Platysma synkinesis in facial palsy and botulinum toxin type A

Anna Dall'Angelo, Silvia Mandrini, Vittorio Sala, Chiara Pavese, Ettore Carlisi, Mario Comelli, Elena D. Toffola

Research output: Contribution to journalArticlepeer-review

Abstract

Objectives/Hypothesis Facial synkinesis is a well-known disabling occurrence following severe facial palsy. Platysma muscle, innervated by the facial nerve, can be involved in synkinesis as well, but thus far has been little investigated. The aim of our study is to evaluate the presence of platysma synkinesis and its clinical evolution after onabotulinumtoxinA (BoNT-A) (Botox®; Allergan Pharmaceuticals, Irvine, CA) injections. Study Design Retrospective study. Methods Sixty-nine patients were treated for synkinesis following facial palsy. Of those, 45 were affected by platysma synkinesis and thus were injected in the platysma muscle. The total number of sessions was 124. The Sunnybrook Facial Grading System (SFGS) and a specific platysmal evaluation for the presence and severity of synkinesis and local symptoms were performed before and after BoNT-A treatments. Results Platysma synkinesis was present in 65.2% of the sample and was associated with subjective complaints in 85.5% of the cases. The facial expressions more related to platysma synkinesis were snarl, followed by open-mouth smile and lip pucker. After each BoNT-A treatment, there was an improvement in facial symmetry at rest and during voluntary movements, a global reduction of synkinesis, and a specific reduction of synkinesis and symptoms related to the platysma. No adverse reaction to BoNT-A occurred. Conclusion Platysma involvement represents a recurring and symptomatic problem in patients affected by synkinetic recovery following facial palsy. After BoNT-A injections, there is a reduction in platysma synkinesis and related symptoms.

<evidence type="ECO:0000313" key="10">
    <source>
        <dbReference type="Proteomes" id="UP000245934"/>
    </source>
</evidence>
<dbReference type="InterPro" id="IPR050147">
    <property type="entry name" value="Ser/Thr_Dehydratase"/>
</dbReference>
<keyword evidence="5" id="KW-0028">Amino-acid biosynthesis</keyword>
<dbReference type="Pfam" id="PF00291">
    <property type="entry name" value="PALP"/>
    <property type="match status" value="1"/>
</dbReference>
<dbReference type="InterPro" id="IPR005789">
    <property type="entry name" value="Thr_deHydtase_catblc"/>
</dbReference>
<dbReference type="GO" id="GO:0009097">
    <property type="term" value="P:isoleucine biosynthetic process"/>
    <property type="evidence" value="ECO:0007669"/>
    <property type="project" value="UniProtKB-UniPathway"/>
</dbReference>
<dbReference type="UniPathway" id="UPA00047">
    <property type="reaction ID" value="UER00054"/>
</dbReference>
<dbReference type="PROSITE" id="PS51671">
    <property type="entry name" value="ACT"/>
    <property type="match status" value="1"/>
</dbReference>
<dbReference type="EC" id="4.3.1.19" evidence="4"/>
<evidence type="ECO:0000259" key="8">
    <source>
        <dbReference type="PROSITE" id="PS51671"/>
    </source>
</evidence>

Original languageEnglish
Pages (from-to)2513-2517
Number of pages5
JournalLaryngoscope
Volume124
Issue number11
DOIs
Publication statusPublished - Nov 1 2014

Keywords

  • Botox<sup>®</sup>
  • Facial palsy
  • onabotulinumtoxinA
  • platysma
  • synkinesis

ASJC Scopus subject areas

  • Otorhinolaryngology
  • Medicine(all)

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